Behavior that shows or tests a person's religious or other convictions, as in Rock climbing with a new, inexperienced partner was a real act of faith. The term is a translation of the Portuguese auto da fé, which referred to the sentencing and execution of heretics (often by burning at the stake) during the Inquisition, when punishing heresy was thought to constitute an assertion of faith. In modern times it is used for more benign circumstances. [Early 1700s]

au·to-da-fé n., pl. au·tos-da-fé
Public announcement of the sentences imposed by the Inquisition. /The public execution of those sentences by secular authorities, especially by burning at the stake.
[Portuguese auto da fé : auto, act + da, of the + fé, faith.]

其他還有書名 False Security p.188 )是雙關語,我們可以了解美國在1920-30年代在證券市場和消費者研究等都很澎拜。

其他還有許多地名,如,『聖經中的犧牲以撒處』、紐約的 Horn & Hardartis a company that came to prominence as the proprietors of the first automat in New York City. Au·to·mat 1903 A trademark used for automated restaurant services in which food is dispensed from vending machines. )等等 都可以更深入了解。

2015年8月30日 星期日

Why the ‘Barcelona’ Pavilion is a modernist classic (Jonathan Glancey )

Design Icons

Why the ‘Barcelona’ Pavilion is a modernist classic

National pride
The German Pavilion was commissioned to represent Germany at the 1929 International Exhibition in Barcelona. (Corbis)
Mies van der Rohe’s German Pavilion in Barcelona is one of the most influential modernist buildings of the 20th Century, argues Jonathan Glancey.

For more than half a century, the ‘Barcelona Pavilion’ haunted the imagination of modern architects worldwide. Here was one of the most enticing, beautiful and refined buildings of all time, and yet it had stood for no more than a few months before it was pulled down. All that was left, from 1930, of this exquisite structure by the great German architect Ludwig Mies van der Rohe (1886-1969) were drawings and photographs.
Even then, these were enough to inspire imperfect lookalike designs over several decades in the guise of new houses and art galleries. The reason this beautiful pavilion with its geometric arrangement of shimmering glass and marble planes – its slimline roof supported by eight of the slenderest chromed-steel columns– had been so short lived was that it had been nothing more, if nothing less, than a temporary exhibition space.
Set high on Montjuic, a hill overlooking the harbour of Barcelona, the pavilion was visited by hundreds of thousands of people. It was commissioned by the Weimar Republic; and its job was to advertise a new, progressive, democratic and modern Germany, a decade on from the Treaty of Versailles and the carnage of World War I. And, yet, this vision of the future was no starkly functional ‘machine for living’. No: the German Pavilion, to give Mies’s 1929 triumph its proper name, was realised in rich and stunning materials: four shades of tinted glass, along with marble, onyx, chromed steel and travertine.


trav • er • tine


on • yx
ɑ'niks | ɔ'n-
onyxes (複数形)
1 [U][C]《宝石》縞瑪瑙(しまめのう), オニキス.
2 [U]黒色.
━━[形]黒い, 漆黒の.

Out of this world
Set on a travertine plinth, its gleaming, offset walls created subtle spatial illusions enhanced by sunlight, and moonlight, shimmering and sparkling from both the rich building materials and from the rectangular pool that permeated the structure. Walking through the pavilion, with reflections of sun-dappled water playing on the underside of the roof, and breezes wafting through open walls, it was hard to tell interior from exterior. It was built quickly, as you expect of an exhibition stand, and yet the quality of the materials Mies chose meant that the German Pavilion looked as if it would last for decades rather than months. The roof – a thin plane of concrete render over steel – appeared to float over the structure, creating the extraordinary effect of a building that was at once substantial and ethereal.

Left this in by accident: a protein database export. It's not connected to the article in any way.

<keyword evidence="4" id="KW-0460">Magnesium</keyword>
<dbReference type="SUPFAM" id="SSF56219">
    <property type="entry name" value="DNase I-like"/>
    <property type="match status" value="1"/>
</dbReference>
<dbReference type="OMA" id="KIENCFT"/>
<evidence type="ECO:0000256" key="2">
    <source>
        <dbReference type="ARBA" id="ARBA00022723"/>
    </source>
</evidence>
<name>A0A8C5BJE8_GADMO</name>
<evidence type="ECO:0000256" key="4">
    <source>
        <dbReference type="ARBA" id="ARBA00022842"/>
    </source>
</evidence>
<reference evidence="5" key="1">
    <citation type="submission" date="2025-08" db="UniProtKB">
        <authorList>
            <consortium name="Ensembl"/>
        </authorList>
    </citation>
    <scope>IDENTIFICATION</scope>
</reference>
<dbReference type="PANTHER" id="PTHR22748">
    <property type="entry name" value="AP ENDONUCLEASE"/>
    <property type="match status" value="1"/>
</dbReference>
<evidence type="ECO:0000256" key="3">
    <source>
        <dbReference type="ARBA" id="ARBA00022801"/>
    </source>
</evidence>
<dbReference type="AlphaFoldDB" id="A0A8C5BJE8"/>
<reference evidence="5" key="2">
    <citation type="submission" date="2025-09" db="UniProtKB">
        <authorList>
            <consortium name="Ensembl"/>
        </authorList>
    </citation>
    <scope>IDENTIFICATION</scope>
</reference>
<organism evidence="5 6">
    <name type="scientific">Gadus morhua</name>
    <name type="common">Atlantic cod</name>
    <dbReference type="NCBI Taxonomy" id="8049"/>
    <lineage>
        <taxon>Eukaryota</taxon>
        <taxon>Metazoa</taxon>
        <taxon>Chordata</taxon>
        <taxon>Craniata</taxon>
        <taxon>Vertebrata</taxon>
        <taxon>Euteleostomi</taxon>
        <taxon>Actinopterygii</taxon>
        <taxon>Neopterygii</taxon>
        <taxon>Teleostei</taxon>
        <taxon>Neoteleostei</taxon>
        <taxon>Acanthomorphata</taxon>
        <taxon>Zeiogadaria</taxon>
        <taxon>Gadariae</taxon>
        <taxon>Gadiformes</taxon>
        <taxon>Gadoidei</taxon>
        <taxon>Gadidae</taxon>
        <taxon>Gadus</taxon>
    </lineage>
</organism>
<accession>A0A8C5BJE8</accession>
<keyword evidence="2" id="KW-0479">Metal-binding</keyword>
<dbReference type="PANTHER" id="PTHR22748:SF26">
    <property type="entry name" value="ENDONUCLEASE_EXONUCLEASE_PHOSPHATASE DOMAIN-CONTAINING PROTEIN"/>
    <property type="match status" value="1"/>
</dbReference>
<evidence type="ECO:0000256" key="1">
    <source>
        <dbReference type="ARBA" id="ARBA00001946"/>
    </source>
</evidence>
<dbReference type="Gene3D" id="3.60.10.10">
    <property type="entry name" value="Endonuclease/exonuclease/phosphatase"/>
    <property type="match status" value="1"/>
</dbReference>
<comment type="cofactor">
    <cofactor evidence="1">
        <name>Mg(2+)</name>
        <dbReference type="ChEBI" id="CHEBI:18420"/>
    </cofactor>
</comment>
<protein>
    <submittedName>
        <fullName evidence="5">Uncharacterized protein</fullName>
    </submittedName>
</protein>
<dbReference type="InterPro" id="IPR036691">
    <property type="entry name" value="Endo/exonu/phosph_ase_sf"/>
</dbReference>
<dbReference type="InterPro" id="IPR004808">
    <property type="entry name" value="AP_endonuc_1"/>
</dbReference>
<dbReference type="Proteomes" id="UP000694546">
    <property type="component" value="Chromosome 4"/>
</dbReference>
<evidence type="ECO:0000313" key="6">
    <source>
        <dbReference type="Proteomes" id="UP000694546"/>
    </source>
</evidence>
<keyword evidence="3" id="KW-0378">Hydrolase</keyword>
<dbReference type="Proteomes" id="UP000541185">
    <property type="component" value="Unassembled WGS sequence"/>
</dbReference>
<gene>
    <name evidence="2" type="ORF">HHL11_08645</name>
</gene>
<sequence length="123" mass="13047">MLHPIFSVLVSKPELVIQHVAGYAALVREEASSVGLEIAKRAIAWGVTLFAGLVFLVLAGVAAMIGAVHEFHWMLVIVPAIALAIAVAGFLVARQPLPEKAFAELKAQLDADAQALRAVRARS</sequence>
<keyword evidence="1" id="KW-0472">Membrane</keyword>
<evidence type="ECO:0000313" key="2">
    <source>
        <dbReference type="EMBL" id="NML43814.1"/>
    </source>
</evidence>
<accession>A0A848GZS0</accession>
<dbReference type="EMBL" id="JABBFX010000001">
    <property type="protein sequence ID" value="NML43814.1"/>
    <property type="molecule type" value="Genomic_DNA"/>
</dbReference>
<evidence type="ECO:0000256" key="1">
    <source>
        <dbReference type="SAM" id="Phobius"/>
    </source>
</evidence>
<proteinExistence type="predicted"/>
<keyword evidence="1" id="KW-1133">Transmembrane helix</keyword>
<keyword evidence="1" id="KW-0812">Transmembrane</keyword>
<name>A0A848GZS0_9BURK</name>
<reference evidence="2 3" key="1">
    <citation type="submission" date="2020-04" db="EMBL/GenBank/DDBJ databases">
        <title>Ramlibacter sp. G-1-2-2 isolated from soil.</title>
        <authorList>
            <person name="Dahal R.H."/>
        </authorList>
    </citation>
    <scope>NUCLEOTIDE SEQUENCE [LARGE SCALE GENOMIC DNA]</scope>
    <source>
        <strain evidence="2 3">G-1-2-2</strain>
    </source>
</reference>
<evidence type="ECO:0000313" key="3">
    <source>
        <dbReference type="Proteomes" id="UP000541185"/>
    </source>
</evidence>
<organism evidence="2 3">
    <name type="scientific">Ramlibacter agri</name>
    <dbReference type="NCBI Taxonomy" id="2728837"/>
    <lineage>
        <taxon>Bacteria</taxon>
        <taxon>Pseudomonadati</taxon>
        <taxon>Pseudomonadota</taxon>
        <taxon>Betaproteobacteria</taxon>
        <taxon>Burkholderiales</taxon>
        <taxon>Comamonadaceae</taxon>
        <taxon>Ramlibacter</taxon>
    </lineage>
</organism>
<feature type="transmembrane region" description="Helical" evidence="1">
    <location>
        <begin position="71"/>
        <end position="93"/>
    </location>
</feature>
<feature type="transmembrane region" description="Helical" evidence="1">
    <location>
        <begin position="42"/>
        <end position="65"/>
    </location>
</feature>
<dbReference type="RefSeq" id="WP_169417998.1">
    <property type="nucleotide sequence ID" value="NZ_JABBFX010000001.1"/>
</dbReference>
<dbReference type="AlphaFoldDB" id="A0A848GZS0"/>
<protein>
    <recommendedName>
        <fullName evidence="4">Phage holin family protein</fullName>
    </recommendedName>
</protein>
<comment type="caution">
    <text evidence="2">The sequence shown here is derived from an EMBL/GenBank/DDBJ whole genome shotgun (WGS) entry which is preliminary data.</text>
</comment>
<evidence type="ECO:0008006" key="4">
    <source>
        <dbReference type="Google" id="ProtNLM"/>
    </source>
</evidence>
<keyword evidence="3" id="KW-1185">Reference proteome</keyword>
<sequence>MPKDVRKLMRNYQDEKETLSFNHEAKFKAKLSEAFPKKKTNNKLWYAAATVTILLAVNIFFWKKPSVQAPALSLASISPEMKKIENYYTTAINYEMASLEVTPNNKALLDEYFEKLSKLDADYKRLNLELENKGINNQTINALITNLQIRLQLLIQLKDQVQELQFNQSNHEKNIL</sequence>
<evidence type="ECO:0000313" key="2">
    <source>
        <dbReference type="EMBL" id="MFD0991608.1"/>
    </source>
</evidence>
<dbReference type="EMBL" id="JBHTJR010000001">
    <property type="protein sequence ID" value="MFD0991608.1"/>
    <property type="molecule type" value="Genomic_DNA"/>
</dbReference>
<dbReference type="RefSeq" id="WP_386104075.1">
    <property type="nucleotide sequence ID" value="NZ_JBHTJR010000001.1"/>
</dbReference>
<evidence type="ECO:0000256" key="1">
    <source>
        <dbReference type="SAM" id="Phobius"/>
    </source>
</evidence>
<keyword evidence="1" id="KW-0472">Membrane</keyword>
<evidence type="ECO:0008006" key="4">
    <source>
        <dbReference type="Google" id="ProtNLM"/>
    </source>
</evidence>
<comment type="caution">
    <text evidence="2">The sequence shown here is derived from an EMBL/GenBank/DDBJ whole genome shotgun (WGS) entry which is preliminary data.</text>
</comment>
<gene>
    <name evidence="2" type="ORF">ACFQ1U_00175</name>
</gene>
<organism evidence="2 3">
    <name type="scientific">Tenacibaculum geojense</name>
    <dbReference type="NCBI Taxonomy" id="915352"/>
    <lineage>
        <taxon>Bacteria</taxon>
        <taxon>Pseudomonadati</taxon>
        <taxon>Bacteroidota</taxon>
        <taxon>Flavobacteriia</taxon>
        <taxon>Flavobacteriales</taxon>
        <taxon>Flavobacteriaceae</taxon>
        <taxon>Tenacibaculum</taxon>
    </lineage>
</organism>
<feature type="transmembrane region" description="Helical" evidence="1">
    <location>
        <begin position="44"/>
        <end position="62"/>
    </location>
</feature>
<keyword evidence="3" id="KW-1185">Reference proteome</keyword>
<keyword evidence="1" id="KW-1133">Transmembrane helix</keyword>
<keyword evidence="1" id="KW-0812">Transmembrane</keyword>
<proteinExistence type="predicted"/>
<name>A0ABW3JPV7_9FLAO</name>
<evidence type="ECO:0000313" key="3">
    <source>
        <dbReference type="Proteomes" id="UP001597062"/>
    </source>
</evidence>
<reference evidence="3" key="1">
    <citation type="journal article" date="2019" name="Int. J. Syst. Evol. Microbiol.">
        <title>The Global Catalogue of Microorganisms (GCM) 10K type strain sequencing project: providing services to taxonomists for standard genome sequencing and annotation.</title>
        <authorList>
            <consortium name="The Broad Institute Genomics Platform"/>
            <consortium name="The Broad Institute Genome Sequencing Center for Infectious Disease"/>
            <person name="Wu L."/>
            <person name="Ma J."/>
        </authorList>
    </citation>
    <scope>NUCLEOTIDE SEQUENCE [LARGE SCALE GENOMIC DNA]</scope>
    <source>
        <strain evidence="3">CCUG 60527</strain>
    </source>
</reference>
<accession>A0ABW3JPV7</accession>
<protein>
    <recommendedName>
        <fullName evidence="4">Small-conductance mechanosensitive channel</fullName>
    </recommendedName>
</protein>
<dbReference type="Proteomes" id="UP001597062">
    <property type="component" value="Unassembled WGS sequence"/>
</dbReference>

This dreamlike sensation was reinforced by the fact that there was nothing to see inside beyond the architecture itself, save for a single sculpture of a female nude - Alba, or Dawn, by the German artist George Kolbe - and the architect’s new leather and chrome steel Barcelona chairs. While other nations worked hard to show what they were made of through rich and eclectic displays of art and design, Weimar Germany chose to represent itself through this minimalist and ethereal pavilion alone.

Master builder
Mies went on to great heights. Alongside Le Corbusier, Frank Lloyd Wright and Alvar Aalto, he has long been considered one of the masters of 20th Century Modern architecture. Germany, however, was under Nazi rule within just three years of the closure of the 1929 Barcelona Expo. Despite trying to win commissions, Mies was considered anathema by the new regime. The last principal of the Bauhaus – closed, under government pressure, in 1933 – he went to the Institute of Technology (ITT), Chicago, four years later, where he created a school of thought and design. A US citizen from 1944, he produced such magnificent buildings as the seemingly timeless bronze-clad Seagram Tower (1958) on New York’s Park Avenue. His cool, rational architecture – “less is more” he said, famously – was adopted by young modern architects worldwide, initially perhaps for the better, but as the quality dropped with quantity, for the worse. Less had become a bore.
The memory of the Barcelona Pavilion, however, lived on. It had demonstrated how beautiful and lyrical modern architecture could be. And, as modernism came increasingly under attack in the 1970s and 80s – accused of ugliness and even brutality – the aesthetic and cultural value of the pavilion only grew. In 1983, the Fundacio Mies van der Rohe was set up in Barcelona with the aim of recreating the legendary pavilion. Compelling, captivating and utterly enchanting, the replica opened in 1986. And, partly as a result, there was indeed a revival of purist modernism in Europe and the United States in the late Eighties and through the following decade.
Nothing, though - no prince, no planning authority, no public inquiry – could ever deny the beauty of, nor dent the reputation of the Barcelona Pavilion. Today, the perfect replica is open to the public everyday, a design as exquisite in its own modern way as a Greek temple, and so very happily sited in what – certainly in terms of architecture, design and urban planning – is, by common consent, one of the world’s greatest cities.
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例如首發的包浩斯經典椅──《巴塞隆納椅》(Barcelona Chair),此椅的設計精髓不瞞你說其實就在於椅腳,但此椅究竟是O型腿、X型腿、還是M字腿呢?還有還有,《巴塞隆納椅》身為包浩斯家具的代表作,但設計師密斯凡德羅其實在製造過程中嚴重犯了包浩斯設計的大忌!究竟設計師犯了什麼錯誤?而《巴塞隆納椅》又有哪3個設計亮點?椅子控們快跟著小編一起來破解《巴塞隆納椅》的設計重點吧!http://goo.gl/cEYvHm